The global monetary policy tightening cycle

Global bond markets have moved significantly over the last two weeks as some central banks started hiking rates. Our charts this week show the effect on yields.

By 
Julius Probst, PhD
 on 
November 5, 2021

Global bond markets have moved significantly over the last two weeks, especially as some central banks started hiking rates much sooner than anticipated, and more aggressively in the face of rising inflation and growing aggregate demand. In fact, some advanced economy central banks have turned quite hawkish just in the last couple of months.


As the following heatmap shows, yields surged across many advanced economies this week and last, with yields in Australia, Italy and Poland rising 20 basis points (bps) in a single day.

Macrobond users, access the chart here


The Reserve Bank of Australia abandoned its yield curve control (YCC) as it became clear that asset purchases would have to be extreme to defend the peg to the US dollar. As a result, the two-year yield surged from about 0.1% to more than 0.5% in just two days.


Macrobond users, access the chart here

As the chart below shows, the 30bps surge corresponded to a 4-sigma move, in other words, more than four standard deviations above the mean. The last time such a massive rate change happened in Australia within a day was almost a decade ago.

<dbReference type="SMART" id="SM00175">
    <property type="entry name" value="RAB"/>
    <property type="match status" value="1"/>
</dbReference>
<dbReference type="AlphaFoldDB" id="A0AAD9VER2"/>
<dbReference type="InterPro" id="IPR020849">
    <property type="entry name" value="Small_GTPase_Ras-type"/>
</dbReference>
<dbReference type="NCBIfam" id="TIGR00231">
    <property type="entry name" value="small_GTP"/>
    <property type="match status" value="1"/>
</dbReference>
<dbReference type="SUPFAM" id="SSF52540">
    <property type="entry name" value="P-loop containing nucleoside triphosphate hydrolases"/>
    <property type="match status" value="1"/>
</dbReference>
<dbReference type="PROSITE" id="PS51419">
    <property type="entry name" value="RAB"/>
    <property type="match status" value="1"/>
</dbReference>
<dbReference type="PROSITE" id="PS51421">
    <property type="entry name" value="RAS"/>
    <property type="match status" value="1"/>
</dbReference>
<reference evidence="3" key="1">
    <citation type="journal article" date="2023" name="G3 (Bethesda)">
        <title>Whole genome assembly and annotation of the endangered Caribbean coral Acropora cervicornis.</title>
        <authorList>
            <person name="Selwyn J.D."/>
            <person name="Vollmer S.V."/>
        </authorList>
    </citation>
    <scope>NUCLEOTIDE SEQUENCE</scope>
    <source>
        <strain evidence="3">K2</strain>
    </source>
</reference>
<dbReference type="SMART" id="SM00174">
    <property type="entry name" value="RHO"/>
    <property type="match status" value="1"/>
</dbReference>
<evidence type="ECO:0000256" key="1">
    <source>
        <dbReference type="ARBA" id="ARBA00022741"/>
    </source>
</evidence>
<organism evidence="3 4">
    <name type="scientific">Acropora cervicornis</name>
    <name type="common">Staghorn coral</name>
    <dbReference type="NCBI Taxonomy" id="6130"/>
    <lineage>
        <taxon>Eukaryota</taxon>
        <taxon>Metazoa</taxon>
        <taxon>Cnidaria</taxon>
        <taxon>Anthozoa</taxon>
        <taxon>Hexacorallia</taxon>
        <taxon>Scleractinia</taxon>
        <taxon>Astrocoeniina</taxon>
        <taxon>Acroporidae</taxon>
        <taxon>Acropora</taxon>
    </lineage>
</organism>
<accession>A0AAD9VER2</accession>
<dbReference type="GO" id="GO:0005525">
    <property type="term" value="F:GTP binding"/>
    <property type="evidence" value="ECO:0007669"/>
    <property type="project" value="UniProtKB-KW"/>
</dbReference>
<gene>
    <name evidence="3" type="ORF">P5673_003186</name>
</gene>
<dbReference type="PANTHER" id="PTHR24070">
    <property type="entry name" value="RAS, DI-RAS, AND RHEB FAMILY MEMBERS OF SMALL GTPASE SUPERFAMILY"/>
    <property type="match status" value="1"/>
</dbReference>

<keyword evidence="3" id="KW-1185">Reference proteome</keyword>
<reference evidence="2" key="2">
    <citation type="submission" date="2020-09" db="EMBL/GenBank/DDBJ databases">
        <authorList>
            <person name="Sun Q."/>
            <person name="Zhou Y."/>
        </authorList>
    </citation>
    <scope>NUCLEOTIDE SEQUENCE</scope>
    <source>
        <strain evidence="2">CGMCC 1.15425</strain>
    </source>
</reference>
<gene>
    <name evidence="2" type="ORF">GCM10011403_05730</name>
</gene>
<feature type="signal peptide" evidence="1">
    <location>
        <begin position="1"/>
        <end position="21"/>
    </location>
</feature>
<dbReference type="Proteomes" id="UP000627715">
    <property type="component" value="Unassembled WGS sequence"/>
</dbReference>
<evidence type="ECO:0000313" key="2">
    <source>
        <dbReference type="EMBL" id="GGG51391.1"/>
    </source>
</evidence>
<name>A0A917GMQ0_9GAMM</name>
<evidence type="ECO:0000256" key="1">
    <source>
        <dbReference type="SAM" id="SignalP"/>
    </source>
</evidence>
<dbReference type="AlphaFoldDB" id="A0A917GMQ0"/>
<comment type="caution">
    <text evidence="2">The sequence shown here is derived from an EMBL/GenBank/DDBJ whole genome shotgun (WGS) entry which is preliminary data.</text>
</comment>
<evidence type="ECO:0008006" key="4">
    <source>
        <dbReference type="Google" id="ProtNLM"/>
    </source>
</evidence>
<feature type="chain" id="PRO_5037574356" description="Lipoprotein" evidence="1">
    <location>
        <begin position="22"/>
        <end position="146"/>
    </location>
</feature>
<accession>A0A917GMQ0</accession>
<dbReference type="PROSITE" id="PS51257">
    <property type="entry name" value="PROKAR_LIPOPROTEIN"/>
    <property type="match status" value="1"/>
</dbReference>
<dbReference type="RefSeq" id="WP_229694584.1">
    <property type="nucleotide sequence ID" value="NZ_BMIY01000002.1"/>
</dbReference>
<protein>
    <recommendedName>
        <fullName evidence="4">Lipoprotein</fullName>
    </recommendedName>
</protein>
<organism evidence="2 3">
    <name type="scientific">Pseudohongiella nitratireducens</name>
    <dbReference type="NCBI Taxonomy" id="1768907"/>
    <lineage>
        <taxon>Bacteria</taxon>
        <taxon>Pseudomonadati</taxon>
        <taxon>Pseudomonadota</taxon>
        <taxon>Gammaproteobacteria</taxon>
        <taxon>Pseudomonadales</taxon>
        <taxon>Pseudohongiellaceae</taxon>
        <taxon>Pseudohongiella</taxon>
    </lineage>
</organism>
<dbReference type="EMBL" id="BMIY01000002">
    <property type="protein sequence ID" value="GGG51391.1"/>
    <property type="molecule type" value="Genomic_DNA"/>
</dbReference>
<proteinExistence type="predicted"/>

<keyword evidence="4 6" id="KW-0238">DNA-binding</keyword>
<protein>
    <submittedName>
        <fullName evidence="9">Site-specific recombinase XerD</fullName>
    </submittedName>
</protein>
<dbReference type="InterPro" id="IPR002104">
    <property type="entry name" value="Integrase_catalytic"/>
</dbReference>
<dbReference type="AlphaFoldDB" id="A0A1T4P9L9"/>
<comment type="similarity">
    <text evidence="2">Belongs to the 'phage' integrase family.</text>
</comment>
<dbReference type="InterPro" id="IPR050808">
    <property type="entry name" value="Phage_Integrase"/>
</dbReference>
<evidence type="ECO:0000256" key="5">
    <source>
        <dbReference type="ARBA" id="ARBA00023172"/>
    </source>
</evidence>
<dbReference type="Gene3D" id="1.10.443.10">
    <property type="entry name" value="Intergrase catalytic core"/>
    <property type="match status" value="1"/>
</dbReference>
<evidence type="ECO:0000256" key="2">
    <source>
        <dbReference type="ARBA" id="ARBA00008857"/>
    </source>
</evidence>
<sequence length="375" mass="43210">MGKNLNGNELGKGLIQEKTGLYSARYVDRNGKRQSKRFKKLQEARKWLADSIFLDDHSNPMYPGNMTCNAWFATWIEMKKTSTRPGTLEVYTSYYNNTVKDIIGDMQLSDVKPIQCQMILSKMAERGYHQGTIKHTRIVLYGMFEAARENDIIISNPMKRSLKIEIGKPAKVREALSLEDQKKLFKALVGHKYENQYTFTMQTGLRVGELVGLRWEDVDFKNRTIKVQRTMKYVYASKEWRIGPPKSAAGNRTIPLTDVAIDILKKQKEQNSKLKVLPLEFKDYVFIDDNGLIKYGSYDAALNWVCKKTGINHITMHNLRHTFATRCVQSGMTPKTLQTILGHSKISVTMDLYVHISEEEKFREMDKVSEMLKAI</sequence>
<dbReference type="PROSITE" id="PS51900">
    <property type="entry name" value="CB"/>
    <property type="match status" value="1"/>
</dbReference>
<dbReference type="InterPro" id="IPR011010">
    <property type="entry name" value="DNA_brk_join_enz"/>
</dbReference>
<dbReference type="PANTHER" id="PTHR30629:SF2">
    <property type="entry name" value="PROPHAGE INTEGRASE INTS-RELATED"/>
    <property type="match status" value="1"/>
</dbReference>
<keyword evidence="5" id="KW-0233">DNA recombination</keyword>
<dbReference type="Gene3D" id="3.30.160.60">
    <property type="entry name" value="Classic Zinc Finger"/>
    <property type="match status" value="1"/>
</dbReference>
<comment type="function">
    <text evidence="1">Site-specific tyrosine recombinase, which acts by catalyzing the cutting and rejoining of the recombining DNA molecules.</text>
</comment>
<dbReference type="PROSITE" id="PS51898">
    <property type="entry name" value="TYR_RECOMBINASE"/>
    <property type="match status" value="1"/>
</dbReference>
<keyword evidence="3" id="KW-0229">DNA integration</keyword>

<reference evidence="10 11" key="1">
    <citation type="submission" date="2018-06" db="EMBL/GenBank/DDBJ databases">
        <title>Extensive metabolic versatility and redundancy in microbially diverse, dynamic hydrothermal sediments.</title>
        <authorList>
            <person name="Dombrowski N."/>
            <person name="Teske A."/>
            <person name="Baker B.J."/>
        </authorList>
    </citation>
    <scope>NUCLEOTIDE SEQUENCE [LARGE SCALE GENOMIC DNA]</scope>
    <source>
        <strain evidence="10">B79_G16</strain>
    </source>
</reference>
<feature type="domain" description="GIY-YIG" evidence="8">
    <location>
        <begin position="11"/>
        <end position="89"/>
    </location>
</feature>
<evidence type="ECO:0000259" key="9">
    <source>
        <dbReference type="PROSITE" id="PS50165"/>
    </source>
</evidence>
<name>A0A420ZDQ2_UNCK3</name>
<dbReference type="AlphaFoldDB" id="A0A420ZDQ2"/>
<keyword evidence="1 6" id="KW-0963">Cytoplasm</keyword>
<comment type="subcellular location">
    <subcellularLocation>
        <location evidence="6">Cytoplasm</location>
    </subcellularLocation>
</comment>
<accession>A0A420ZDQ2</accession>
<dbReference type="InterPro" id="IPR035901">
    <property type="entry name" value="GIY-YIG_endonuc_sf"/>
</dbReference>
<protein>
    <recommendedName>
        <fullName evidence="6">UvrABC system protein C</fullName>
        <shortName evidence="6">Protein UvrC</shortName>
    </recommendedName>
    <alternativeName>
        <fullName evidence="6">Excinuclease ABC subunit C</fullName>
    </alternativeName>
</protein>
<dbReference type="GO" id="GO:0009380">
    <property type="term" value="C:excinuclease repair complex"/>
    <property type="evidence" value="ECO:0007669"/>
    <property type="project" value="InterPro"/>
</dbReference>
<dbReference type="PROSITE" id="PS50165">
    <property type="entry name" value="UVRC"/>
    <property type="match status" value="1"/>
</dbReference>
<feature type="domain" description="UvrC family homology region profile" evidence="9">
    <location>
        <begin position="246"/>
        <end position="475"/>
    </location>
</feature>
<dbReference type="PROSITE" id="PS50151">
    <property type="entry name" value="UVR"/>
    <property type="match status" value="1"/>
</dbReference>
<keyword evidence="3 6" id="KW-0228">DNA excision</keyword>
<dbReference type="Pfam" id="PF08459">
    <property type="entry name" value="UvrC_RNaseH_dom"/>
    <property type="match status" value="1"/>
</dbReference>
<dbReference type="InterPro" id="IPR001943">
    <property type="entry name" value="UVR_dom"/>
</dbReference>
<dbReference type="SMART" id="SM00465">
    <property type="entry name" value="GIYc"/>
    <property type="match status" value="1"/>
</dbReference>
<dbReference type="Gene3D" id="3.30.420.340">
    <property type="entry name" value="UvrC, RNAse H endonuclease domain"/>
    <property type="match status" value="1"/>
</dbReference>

Macrobond users, access the chart here

With rising inflation rates and surging aggregate demand as advanced economies recover from the pandemic, nominal rates are now rapidly increasing, too. In the case of Australia and New Zealand, the entire yield curve has shifted up within two weeks, especially at the front end in the case of Australia.


Macrobond users, access the chart here

Central banks in Eastern Europe have been extremely hawkish too, not surprising in the case of Poland, where the year-on-year inflation rate is approaching 7% - far above the upper limit of its inflation target. The policy interest rate was first hiked from 10bps to 50bps in October, now followed by another 75bps increase.

Macrobond users, access the chart here


The Czech central bank has been even more hawkish. It had hiked the policy rate from 0.25% in June to 1.5% in October and by another 125 basis points this week. Further, appreciation of the Czech currency will put some downward pressure on inflation, which is approaching 5%. 

Macrobond users, access the chart here

However, those worried about stagnation probably shouldn’t. The graph below plots the OECD’s forecasts for inflation and real GDP growth for 2022. While inflation rates are expected to be higher than at any time post-2008 in most countries, they are far lower than what advanced economies experienced in the 1970s. Moreover, real growth rates are expected to be quite high for next year, absent major revisions. Not so much stagnation rather than an economic boom with higher inflation!

Macrobond users, access the chart here

Finally, here’s a graph from our new FactSet/Macrobond Equity Factor Aggregates, a new premium database. You can see that earnings estimate revisions have slowed across several countries and even turned negative for Australia, potentially pointing towards an equity market correction. 

Macrobond users, access the chart here